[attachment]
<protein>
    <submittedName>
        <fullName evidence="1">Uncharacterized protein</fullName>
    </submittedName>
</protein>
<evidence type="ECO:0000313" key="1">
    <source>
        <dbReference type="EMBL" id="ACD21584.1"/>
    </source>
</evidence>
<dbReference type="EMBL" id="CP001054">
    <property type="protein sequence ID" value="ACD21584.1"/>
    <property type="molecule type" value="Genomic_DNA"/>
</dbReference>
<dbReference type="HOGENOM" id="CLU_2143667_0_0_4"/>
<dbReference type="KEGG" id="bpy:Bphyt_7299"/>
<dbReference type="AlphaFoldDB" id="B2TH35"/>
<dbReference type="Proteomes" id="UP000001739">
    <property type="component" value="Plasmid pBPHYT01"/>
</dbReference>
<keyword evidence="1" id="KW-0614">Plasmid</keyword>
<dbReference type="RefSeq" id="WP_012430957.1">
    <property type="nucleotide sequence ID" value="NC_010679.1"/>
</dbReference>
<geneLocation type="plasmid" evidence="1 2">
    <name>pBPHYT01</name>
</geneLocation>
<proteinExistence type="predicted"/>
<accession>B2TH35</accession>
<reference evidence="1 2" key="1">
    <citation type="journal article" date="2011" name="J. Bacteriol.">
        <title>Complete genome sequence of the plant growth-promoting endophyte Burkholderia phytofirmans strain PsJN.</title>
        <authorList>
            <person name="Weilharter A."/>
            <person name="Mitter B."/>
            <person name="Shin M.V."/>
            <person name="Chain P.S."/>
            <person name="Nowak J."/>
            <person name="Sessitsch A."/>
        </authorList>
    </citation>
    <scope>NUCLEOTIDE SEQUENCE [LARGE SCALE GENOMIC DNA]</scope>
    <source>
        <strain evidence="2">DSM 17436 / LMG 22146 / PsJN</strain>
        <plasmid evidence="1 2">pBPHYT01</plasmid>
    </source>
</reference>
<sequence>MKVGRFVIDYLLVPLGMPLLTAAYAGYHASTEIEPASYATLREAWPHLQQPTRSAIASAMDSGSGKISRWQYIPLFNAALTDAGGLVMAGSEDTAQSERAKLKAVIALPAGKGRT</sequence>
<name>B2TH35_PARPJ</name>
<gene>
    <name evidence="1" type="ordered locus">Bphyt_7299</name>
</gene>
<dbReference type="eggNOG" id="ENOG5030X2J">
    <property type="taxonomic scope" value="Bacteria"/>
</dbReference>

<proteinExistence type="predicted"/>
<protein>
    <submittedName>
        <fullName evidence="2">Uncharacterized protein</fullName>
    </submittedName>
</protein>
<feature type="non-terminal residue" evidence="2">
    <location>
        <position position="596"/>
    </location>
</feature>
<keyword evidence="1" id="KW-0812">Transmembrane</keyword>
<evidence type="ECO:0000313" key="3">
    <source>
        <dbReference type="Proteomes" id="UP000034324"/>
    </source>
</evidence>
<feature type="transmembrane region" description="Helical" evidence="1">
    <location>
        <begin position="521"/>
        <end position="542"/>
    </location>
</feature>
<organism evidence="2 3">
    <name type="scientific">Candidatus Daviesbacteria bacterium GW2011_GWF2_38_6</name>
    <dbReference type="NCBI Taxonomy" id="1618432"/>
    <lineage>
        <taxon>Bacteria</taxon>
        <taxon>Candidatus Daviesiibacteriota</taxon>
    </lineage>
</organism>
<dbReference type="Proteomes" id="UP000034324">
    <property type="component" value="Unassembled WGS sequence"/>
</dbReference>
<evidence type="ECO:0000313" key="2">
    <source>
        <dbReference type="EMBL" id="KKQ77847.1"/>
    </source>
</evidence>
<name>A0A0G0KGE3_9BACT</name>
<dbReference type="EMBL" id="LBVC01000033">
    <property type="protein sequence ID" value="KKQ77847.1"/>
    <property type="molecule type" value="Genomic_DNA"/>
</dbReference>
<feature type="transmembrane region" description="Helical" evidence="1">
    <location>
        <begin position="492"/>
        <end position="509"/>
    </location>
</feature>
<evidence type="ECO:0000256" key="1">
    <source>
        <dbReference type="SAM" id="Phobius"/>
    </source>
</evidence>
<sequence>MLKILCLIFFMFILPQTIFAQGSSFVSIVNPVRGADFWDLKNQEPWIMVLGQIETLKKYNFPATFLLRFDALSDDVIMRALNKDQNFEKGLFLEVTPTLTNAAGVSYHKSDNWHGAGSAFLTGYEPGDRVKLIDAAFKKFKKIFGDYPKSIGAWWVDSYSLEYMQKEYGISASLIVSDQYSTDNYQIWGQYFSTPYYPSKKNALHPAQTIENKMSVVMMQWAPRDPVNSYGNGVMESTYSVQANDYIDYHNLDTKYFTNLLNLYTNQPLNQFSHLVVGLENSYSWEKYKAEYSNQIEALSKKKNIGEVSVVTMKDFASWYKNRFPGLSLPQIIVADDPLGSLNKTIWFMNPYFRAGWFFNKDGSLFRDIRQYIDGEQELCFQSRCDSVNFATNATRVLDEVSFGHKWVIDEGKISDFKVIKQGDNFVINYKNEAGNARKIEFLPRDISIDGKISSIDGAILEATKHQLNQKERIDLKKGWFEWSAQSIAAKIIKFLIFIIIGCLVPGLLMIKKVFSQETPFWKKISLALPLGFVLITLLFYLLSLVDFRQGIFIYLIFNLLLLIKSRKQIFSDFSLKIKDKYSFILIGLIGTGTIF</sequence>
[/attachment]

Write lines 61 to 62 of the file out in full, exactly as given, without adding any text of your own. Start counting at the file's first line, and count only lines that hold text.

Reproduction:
</protein>
<feature type="non-terminal residue" evidence="2">